John James Audubon's book, "The Birds of America" was published in the early 1800s, and has become one of the most recognizable titles in the history of publishing. A four-volume set measuring 29 by 40 inches, and taking 12 years to complete, Birds cost $1,000 at time of publication, and in March of 2000, a copy sold at auction for $8.8 million. And yet, in all the years since publication, and in all the ways the book and its contents have been reproduced for public consumption, Audubon's birds have never been presented like this. Harmonie/Harmony brings animation to Audubon's avifauna.
Created as companion to a 2002 exhibit at Canada's Museum of Civilization in Quebec, this bilingual exhibit (hence, Harmonie/Harmony) takes a handful of Audubon's engravings and uses Flash to bring them together with music and verse. The entire 435-image collection is also available in its traditional format, but the animations are what will draw visitors in (and, no doubt, drive some away).
Harmony's menu page presents an attractive, but not exceptionally unusual example of Web design. A composite of several engravings fills the frame and offers visitors a dozen links further into the site. These links aren't visible unless you move your mouse over a hotspot, so there's a bit of searching to be done, but when found, each link reveals, well...an egg - with the title of the presentation behind it. (Titles cover themes like Frailty, Lovers, and Dreaming.) Above the main image, a series of small boxes illuminates in accordance with the presentation being selected below. (You can't actually link to the animations from these boxes, but they do let the first-time visitor know how many links to look for.)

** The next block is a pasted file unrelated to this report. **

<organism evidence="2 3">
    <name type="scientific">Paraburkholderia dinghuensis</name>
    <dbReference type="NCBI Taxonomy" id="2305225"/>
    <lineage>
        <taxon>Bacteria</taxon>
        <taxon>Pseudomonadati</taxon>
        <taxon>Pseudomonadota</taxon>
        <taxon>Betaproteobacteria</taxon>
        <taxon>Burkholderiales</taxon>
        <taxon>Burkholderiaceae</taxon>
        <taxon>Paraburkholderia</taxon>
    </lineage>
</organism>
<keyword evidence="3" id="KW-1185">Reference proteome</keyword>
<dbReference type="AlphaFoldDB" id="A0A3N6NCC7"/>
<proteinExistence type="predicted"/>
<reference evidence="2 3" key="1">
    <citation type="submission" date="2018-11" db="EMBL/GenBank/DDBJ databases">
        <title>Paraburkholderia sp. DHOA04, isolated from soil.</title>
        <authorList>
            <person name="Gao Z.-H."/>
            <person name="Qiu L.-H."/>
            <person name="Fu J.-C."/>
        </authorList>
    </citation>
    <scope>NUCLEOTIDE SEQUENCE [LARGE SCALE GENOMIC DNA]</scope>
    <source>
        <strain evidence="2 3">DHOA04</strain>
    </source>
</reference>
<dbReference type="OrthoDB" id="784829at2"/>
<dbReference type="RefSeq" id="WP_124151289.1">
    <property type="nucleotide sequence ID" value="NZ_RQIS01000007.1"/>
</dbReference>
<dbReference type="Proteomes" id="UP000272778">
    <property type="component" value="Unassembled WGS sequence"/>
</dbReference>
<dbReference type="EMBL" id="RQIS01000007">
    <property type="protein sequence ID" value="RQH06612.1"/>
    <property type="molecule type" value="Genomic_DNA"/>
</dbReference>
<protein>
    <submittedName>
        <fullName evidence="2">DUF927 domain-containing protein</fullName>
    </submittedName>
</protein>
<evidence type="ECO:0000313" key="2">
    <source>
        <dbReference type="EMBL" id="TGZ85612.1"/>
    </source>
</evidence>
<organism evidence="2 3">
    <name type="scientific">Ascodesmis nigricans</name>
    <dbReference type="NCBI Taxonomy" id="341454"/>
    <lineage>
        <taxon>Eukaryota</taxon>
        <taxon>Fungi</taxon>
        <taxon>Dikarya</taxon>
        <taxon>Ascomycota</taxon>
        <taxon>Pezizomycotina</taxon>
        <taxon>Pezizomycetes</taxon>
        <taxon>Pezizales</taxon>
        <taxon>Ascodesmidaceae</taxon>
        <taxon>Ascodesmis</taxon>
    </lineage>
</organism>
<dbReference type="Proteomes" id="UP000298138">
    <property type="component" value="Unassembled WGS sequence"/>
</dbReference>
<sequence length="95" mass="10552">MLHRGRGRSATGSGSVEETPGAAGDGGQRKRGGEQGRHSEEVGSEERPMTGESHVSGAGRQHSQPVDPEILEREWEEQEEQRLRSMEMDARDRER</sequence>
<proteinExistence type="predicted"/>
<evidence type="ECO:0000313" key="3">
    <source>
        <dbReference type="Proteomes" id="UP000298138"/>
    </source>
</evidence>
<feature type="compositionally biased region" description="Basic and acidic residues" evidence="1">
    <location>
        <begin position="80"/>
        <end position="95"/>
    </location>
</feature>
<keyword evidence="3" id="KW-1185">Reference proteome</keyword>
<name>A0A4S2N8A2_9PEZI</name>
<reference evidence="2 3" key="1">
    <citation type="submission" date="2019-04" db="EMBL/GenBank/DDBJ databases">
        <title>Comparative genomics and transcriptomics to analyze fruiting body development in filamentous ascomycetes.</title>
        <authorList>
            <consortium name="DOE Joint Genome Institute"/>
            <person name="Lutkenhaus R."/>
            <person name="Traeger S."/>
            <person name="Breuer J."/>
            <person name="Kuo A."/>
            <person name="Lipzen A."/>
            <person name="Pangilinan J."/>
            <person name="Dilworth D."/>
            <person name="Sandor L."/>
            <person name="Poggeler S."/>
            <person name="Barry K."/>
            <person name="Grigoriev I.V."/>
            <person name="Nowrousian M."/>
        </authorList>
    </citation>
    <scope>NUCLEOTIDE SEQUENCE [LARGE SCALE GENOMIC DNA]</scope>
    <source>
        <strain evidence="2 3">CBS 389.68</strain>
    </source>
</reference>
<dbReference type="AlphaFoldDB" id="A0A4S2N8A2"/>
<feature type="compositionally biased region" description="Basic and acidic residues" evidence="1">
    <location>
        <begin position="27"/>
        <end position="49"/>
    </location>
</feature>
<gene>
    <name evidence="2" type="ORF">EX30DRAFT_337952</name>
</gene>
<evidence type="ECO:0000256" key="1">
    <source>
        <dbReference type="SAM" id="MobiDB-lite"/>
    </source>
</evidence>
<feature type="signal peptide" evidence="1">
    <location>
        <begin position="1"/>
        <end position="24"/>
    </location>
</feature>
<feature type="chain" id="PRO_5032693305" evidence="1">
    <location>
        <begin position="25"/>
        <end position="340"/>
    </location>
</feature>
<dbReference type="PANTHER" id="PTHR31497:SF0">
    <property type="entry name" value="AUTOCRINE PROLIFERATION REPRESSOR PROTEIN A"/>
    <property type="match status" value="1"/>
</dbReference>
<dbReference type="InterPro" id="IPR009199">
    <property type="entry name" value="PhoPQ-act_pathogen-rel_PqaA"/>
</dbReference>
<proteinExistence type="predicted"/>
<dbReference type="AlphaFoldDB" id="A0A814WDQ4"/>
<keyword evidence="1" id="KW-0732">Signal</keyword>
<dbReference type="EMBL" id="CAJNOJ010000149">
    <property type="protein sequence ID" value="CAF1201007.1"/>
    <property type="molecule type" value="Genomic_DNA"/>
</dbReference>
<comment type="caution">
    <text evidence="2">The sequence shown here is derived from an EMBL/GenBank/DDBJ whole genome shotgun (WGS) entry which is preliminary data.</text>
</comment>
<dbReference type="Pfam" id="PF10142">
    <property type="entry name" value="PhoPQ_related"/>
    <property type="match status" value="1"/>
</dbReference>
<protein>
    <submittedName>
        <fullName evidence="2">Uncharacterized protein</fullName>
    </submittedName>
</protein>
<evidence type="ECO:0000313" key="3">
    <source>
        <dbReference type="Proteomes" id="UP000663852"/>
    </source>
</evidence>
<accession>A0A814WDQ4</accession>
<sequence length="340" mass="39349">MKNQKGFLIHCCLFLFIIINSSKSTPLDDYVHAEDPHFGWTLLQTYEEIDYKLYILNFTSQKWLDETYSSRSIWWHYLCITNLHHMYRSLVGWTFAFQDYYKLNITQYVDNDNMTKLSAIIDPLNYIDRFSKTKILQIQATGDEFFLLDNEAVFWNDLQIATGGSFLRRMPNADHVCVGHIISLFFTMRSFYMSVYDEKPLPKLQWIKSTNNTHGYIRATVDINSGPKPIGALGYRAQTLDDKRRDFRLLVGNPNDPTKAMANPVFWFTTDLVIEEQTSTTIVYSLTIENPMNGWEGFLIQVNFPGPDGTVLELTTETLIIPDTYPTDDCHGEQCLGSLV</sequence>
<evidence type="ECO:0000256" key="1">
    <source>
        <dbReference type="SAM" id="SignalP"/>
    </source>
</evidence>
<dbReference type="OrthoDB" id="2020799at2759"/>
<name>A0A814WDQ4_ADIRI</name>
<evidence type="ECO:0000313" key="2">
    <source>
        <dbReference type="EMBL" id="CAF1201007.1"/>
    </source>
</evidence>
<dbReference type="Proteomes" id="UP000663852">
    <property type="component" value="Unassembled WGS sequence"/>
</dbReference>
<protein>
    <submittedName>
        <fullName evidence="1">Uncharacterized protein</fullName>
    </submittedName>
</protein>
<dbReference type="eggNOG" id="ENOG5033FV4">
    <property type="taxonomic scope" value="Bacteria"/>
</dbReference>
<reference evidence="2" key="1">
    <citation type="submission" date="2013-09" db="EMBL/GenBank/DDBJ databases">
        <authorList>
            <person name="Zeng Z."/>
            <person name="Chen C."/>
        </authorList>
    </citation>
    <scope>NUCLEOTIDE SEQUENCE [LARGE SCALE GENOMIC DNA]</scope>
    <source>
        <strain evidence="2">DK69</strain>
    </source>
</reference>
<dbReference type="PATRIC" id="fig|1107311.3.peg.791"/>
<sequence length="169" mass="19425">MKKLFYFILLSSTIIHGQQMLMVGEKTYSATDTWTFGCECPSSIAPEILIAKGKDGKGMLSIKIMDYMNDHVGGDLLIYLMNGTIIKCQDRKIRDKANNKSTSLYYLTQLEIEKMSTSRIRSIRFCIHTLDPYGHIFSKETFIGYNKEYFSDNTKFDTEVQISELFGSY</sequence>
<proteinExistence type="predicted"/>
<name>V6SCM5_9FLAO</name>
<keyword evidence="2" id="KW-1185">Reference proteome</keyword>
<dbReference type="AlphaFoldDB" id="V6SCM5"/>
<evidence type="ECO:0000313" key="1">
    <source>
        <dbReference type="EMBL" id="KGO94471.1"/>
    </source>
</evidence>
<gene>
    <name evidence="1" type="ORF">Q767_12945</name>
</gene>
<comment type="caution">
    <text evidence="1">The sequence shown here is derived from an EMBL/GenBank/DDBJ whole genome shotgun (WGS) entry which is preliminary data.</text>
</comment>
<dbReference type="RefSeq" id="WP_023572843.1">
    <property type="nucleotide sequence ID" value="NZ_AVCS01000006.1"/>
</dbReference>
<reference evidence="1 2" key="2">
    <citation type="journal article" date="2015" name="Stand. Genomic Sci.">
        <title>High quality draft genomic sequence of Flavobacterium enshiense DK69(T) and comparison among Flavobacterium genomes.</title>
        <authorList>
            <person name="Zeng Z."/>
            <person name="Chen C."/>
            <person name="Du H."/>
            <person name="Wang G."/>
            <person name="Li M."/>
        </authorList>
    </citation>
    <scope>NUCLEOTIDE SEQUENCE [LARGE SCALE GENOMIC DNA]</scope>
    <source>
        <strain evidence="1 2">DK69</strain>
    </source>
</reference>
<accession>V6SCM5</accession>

Select a theme, and things really get interesting. Each link opens into its own window and uses one or more of Audubon's original illustrations to create a short multimedia production - difficult to describe, but for fans of Monty Python, imagine a more respectful - though certainly not stuffy - version of Terry Gilliam's cutout animations. Each animation is also accompanied by music (owls bobbing their heads to some soft jazz, a harp playing as a trumpeter swan cuts through the water, a solo voice lamenting extinct species), and a selected piece of poetry. (In most cases, there are parallel English and French poems, in some, translated versions of the same piece.)